The lines most readers love just came to me one day. “We often lose ourselves in love. Rarely do we find ourselves there. Never do we see it coming.” They open the novel.
But my favorite lines are at the book’s end. They’re an homage to E.M. Forster’s A Passage To India. The last lines of all my novels in this series will be a tribute to him. He was one of the first to write about the divide between East and West. I also added a falling feather in the scene because my BFF Laura Schmidt, an amazing writer with an amazing life, passed when I was writing the first draft of this novel. She sends me blue feathers as signs that she’s still with me, and she whispers inspiration in my ear on a regular basis.
Who are your favorite authors? Your favorite children’s authors?
My all-time favorite book is John Steinbeck’s East of Eden.
My all-time favorite books on writing are by Eudora Welty: One Writer’s Beginnings and The Eye of the Story.
I’m an avid reader of fairy tales and myths from all over the world, and my very first book was The Three Little Horses, by Piet Worm, given to me by a neighbor when I was 2 years old. I knew I’d found the man I would marry when he introduced himself as a modern-day Druid, and told me he loved Tolkien.
I also loved C.S. Lewis’ The Narnia Chronicles, and E. L. Konigsberg’s The Crazy Mixed-Up Files of Mrs. Basil E. Frankweiler changed my life – made me want to write about the world, cultures, history, and how my world related to it all. And it made me start running away from home, much to my mother’s chagrin.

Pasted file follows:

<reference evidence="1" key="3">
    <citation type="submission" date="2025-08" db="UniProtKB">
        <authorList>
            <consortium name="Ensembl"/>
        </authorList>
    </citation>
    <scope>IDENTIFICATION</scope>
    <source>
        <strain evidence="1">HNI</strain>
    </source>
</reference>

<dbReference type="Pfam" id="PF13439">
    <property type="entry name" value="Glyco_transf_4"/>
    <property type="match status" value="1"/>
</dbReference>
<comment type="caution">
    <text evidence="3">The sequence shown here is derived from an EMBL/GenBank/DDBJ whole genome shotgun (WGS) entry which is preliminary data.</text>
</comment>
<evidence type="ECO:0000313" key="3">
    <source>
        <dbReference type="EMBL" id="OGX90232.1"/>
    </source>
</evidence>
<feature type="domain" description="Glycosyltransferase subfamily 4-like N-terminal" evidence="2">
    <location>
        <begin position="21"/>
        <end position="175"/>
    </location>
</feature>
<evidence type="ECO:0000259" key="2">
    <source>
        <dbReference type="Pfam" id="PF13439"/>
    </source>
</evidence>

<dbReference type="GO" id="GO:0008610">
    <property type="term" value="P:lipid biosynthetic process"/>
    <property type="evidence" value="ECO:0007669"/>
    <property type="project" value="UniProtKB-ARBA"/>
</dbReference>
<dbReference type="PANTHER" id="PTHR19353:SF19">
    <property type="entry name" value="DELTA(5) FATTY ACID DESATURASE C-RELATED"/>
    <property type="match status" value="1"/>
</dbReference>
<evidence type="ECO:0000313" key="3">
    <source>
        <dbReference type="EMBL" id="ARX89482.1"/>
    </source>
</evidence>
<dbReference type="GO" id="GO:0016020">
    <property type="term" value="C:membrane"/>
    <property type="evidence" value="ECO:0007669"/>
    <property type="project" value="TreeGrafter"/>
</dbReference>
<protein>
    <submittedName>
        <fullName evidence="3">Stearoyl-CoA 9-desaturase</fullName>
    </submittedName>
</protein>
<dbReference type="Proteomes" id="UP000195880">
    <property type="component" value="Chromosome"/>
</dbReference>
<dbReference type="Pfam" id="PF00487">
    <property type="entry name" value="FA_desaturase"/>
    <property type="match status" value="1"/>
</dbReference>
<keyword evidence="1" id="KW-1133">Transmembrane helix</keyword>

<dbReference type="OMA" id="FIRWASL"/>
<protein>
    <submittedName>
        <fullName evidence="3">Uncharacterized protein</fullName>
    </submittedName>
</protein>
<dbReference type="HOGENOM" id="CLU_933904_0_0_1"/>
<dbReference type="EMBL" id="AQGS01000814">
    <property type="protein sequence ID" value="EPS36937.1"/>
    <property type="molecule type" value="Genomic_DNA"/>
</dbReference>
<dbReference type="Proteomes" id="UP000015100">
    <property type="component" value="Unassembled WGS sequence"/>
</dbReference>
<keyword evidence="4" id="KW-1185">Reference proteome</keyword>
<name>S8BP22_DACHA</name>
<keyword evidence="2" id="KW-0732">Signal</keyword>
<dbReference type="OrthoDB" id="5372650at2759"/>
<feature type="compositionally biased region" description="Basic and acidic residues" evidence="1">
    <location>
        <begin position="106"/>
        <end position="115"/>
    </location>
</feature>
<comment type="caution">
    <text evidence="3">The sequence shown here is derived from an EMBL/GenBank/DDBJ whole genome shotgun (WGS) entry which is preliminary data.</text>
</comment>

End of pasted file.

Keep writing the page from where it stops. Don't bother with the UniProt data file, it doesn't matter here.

My favorite contemporary authors are Isabelle Allende, Alice Hoffman, and Barbara Kingsolver.
But I almost always fall in love with any book that gets me past the second chapter with its voice and craft. Once I’m immersed in story, it’s tough for me to come out again.
What’s next for author Kathryn Brown Ramsperger?
The sequel to Shores, called A Thousand Flying Things, will be published next year. I’m working on the book cover right now. Then I hope to publish a memoir about adoption, teen suicide, and the mother-daughter bond. I have many books that are still works in progress, including a weird funny memoir on death.
I also host a Facebook Live called Story Hour most every Thursday @ 4 pm EDT on my Facebook Author page, with replays available on You Tube. I also am an intuitive coach at Ground One LLC, and a book coach with my own process. Most of my writing clients are memoirists. My method is called Step Into Your Story! (TM)
I love speaking anywhere, online or off, about story, the writing craft, global citizenship and peace.
Author Bio: Kathryn Ramsperger’s literary voice is rooted in the Southern tradition of storytelling and is informed by her South Carolina lineage. She began her career writing for The Roanoke Times and The Gazette newspapers and later managed publications for the Red Cross and Red Crescent in Geneva, Switzerland. She has contributed articles to National Geographic and Kiplinger magazines.
Writing from a global perspective, her themes are universal yet intensely personal and authentic.
A graduate of Hollins University (Roanoke, Va.), Kathryn studied under several esteemed writers including—Pulitzer Prize-winning novelist Eudora Welty; her mentor Richard Henry Wilde Dillard and Pulitzer Prize-winning poet Henry Taylor. She holds a graduate degree from George Washington University.
Winner of the Hollins University Fiction Award, Kathryn is also a finalist in novel, novel-in-progress, short story, and poetry categories in the Faulkner-Wisdom literary competition. The Shores of Our Souls won the 2017 Foreword Indies award for multicultural fiction and also won an America’s Best Book Award.
Kathryn is a mezzo-soprano, has dined with artists ranging from author Marita Golden to musician and writer Kinky Friedman, and has traveled to every continent except Antarctica and Australia. She’s worked in Europe, Africa, and the Middle East. She currently lives in Maryland with her husband and two children.